Contemporary English Version
2 The Lord said, “Gideon, your army is too big. I can’t let you win with this many soldiers. The Israelites would think that they had won the battle all by themselves and that I didn’t have anything to do with it. 3 So call your troops together and tell them that anyone who is really afraid can leave Mount Gilead[c] and go home.”
Twenty-two thousand men returned home, leaving Gideon with only ten thousand soldiers.
4 “Gideon,” the Lord said, “you still have too many soldiers. Take them down to the spring and I’ll test them. I’ll tell you which ones can go along with you and which ones must go back home.”
5 When Gideon led his army down to the spring, the Lord told him, “Watch how each man gets a drink of water. Then divide them into two groups—those who lap the water like a dog and those who kneel down to drink.”
6 Three hundred men scooped up water in their hands and lapped it, and the rest knelt to get a drink. 7 The Lord said, “Gideon, your army will be made up of everyone who lapped the water from their hands. Send the others home. I’m going to rescue Israel by helping you and your army of three hundred defeat the Midianites.”
8 Then Gideon gave these orders, “You three hundred men stay here. The rest of you may go home, but leave your food and trumpets with us.”
Gideon’s army camp was on top of a hill overlooking the Midianite camp in the valley.
9 That night, the Lord said to Gideon. “Get up! Attack the Midianite camp. I am going to let you defeat them, 10 but if you’re still afraid, you and your servant Purah should sneak down to their camp. 11 When you hear what the Midianites are saying, you’ll be brave enough to attack.”
Gideon and Purah worked their way to the edge of the enemy camp, where soldiers were on guard duty. 12 The camp was huge. The Midianites, Amalekites, and other eastern nations covered the valley like a swarm of locusts.[d] And it would be easier to count the grains of sand on a beach than to count their camels. 13 Gideon overheard one enemy guard telling another, “I had a dream about a flat[e] loaf of barley bread that came tumbling into our camp. It hit the headquarters tent,[f] and the tent flipped over and fell down.”
14 The other soldier answered, “Your dream must have been about Gideon, the Israelite commander. It means God will let him and his army defeat the Midianite army and everyone else in our camp.”
15 As soon as Gideon heard about the dream and what it meant, he bowed down to praise God. Then he went back to the Israelite camp and shouted, “Let’s go! The Lord is going to let us defeat the Midianite army.”
16 Gideon divided his little army into three groups of one hundred men, and he gave each soldier a trumpet and a large clay jar with a burning torch inside. 17-18 Gideon said, “When we get to the enemy camp, spread out and surround it. Then wait for me to blow a signal on my trumpet. As soon as you hear it, blow your trumpets and shout, ‘Fight for the Lord! Fight for Gideon!’”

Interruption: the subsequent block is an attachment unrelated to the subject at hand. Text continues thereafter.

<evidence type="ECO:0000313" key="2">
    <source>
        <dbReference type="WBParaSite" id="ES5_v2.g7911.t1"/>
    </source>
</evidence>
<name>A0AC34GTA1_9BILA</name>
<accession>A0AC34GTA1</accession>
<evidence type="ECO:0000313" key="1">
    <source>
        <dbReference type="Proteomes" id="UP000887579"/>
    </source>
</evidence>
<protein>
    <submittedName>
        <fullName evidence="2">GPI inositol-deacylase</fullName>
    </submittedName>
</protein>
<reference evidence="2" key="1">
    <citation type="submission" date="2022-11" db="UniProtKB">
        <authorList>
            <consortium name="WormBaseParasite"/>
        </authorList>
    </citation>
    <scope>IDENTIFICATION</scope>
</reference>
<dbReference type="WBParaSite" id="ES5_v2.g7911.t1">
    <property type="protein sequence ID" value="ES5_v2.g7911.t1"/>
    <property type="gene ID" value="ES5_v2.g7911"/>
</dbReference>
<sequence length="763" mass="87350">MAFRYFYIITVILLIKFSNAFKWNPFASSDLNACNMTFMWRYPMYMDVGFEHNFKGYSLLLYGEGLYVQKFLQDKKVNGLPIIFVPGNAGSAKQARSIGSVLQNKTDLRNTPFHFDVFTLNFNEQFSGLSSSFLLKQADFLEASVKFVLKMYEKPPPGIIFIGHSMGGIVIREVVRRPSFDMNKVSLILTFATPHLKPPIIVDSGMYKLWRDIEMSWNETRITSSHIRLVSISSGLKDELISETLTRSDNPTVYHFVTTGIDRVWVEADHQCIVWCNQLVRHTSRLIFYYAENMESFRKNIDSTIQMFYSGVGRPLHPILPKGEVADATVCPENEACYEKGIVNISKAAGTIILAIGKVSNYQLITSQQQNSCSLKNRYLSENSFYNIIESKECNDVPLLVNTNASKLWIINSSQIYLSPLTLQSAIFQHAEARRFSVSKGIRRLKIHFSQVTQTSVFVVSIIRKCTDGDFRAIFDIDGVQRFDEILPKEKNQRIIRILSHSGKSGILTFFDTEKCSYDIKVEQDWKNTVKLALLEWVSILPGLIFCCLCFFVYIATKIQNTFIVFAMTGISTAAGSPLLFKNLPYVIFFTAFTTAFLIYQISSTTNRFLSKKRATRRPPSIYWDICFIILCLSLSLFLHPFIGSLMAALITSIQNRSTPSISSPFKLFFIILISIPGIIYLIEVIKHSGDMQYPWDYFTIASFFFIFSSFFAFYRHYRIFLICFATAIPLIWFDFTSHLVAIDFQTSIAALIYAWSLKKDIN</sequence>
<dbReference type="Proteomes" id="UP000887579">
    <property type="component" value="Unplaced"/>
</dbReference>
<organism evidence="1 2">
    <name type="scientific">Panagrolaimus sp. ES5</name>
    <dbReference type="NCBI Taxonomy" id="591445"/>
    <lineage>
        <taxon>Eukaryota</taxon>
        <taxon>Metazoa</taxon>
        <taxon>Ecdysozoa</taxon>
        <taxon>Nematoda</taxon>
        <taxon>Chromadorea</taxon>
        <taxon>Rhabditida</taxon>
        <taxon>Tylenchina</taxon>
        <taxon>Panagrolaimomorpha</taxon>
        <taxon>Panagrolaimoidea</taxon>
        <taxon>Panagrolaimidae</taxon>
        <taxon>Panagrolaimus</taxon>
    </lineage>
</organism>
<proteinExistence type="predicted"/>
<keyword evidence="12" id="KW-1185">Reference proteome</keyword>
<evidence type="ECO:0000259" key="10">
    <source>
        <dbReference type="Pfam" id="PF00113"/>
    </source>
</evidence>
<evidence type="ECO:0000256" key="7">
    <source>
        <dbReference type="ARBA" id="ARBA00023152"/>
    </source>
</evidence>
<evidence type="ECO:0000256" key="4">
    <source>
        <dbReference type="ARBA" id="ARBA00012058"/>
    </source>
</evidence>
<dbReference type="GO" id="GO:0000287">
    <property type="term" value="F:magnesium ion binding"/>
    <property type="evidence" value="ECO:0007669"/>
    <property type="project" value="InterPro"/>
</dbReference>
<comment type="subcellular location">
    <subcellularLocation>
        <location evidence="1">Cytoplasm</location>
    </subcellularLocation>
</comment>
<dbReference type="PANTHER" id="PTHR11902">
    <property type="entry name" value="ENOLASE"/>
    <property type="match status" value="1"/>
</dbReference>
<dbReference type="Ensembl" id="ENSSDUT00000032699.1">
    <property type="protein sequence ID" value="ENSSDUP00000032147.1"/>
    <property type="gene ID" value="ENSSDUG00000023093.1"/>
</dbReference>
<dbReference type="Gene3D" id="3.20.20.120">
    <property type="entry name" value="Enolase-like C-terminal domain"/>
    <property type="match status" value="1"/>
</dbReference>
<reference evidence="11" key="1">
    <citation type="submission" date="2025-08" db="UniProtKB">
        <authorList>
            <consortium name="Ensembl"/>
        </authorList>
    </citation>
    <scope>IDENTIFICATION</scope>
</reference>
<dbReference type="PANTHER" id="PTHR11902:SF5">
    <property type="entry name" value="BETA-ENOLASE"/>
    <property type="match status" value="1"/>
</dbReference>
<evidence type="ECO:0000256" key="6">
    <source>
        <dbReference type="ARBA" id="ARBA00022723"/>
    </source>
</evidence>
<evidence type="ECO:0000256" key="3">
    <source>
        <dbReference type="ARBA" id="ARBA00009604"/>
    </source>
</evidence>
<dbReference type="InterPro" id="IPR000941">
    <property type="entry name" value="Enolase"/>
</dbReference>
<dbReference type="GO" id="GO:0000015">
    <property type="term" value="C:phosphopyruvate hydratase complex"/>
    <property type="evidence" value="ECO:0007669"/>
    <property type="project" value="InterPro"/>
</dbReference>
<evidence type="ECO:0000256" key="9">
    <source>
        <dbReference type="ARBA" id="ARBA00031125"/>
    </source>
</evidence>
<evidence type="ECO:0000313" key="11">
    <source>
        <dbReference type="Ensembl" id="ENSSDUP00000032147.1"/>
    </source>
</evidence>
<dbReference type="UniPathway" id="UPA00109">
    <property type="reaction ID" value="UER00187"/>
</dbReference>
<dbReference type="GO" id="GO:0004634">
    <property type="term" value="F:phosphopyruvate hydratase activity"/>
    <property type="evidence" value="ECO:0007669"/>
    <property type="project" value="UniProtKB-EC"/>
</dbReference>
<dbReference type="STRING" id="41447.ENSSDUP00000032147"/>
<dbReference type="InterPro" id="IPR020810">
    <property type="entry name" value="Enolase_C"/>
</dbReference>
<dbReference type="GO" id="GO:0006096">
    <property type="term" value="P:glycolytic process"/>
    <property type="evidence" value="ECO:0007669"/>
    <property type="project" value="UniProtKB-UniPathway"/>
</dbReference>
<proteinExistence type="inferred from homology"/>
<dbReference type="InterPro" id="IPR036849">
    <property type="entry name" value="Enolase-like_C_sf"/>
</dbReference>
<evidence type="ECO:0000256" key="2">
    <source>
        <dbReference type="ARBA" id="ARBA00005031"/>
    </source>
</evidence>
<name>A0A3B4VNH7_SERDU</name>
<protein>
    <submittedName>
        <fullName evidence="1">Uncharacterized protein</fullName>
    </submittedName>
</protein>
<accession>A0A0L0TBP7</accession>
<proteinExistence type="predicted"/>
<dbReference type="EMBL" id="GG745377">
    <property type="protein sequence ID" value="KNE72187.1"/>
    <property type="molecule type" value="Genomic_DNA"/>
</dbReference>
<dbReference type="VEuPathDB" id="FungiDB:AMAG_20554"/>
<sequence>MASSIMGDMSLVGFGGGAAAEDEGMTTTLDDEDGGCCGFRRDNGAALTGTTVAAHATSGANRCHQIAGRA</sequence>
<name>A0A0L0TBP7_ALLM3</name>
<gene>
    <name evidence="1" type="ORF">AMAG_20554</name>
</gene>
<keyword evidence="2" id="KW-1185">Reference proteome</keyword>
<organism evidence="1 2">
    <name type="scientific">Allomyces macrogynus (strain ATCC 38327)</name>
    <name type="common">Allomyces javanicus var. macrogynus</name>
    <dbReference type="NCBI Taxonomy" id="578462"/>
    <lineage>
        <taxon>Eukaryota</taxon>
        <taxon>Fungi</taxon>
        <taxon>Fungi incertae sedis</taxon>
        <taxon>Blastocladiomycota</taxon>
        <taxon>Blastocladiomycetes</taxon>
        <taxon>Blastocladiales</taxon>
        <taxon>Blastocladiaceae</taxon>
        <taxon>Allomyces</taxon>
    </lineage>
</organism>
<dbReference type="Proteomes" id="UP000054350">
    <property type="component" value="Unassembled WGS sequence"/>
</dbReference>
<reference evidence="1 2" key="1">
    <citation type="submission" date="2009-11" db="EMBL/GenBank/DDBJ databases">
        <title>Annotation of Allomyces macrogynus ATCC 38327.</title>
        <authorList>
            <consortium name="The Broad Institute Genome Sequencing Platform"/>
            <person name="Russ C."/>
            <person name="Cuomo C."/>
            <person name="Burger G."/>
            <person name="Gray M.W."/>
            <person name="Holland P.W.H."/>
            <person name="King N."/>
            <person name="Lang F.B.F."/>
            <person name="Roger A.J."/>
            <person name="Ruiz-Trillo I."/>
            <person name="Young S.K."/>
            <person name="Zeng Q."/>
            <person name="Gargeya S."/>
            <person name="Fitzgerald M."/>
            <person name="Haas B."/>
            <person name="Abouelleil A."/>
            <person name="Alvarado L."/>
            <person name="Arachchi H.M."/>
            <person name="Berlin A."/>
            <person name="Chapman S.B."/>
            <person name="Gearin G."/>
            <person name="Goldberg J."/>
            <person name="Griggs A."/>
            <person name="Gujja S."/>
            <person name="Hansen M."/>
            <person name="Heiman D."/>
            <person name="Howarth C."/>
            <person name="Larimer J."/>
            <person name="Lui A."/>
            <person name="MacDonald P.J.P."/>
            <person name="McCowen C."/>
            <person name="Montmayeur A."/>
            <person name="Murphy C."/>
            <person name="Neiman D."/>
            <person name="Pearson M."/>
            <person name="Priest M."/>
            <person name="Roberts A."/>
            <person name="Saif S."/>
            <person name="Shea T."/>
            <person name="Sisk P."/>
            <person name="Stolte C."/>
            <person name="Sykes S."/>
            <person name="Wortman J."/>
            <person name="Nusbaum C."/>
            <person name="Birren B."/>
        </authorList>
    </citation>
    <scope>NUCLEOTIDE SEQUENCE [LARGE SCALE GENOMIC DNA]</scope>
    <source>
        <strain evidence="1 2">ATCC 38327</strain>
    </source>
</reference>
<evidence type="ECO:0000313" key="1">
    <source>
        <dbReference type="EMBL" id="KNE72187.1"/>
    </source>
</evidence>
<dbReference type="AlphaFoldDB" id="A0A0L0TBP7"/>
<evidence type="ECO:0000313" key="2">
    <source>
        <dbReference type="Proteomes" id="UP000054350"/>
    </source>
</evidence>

19 Gideon and his group reached the edge of the enemy camp a few hours after dark, just after the new guards had come on duty.[g] Gideon and his soldiers blew their trumpets and smashed the clay jars that were hiding the torches. 20 The rest of Gideon’s soldiers blew the trumpets they were holding in their right hands. Then they smashed the jars and held the burning torches in their left hands. Everyone shouted, “Fight with your swords for the Lord and for Gideon!”
21 The enemy soldiers started yelling and tried to run away. Gideon’s troops stayed in their positions surrounding the camp 22 and blew their trumpets again. As they did, the Lord made the enemy soldiers pull out their swords and start fighting each other.
23 Gideon sent word for more Israelite soldiers to come from the tribes of Naphtali, Asher, and both halves of Manasseh[j] to help fight the Midianites. 24 He also sent messengers to tell all the men who lived in the hill country of Ephraim, “Come and help us fight the Midianites! Put guards at every spring, stream, and well, as far as Beth-Barah before the Midianites can get to them. And guard the Jordan River.”
Troops from Ephraim did exactly what Gideon had asked, 25 and they even helped chase the Midianites on the east side of the Jordan River. These troops captured Raven and Wolf,[k] the two Midianite leaders. They killed Raven at a large rock that has come to be known as Raven Rock, and they killed Wolf near a wine-pit that has come to be called Wolf Wine-Pit.[l]
The men of Ephraim brought the heads of the two Midianite leaders to Gideon.
- 7.1 Fear Spring: Or “Harod Spring.”
- 7.1 Moreh Hill: About 5 miles north of Fear Spring.
- 7.3 Mount Gilead: Usually “Gilead” refers to an area east of the Jordan River, but in this verse it refers to a place near Jezreel Valley west of the Jordan.
- 7.12 locusts: See the note at 6.4,5.
- 7.13 flat: Or “moldy.”
- 7.13 the headquarters tent: Or “a tent.”
- 7.19 a few hours after dark, just. . . duty: The Hebrew text has “at the beginning of the second watch, just. . . duty.” The night was divided into three periods called “watches,” each about four hours long, and different guards would come on duty at the beginning of each watch. The first watch began at sunset, so the beginning of the second watch would have been shortly after 10:00 (P.M.)
- 7.22 Zeredah: Some Hebrew manuscripts; most Hebrew manuscripts “Zererah” ; these may be different names for the town of Zarethan in the Jordan River valley.
- 7.22 Acacia Tree Town. . . Zeredah. . . Abel-Meholah near Tabbath: These were places east of the Jordan River.
- 7.23 both halves of Manasseh: Half of Manasseh lived east of the Jordan River, and the other half lived on the west.
- 7.25 Raven and Wolf: Or “Oreb and Zeeb.”
- 7.25 Raven Rock. . . Wolf Wine-Pit: Or “Oreb Rock. . . Zeeb Wine-Pit.”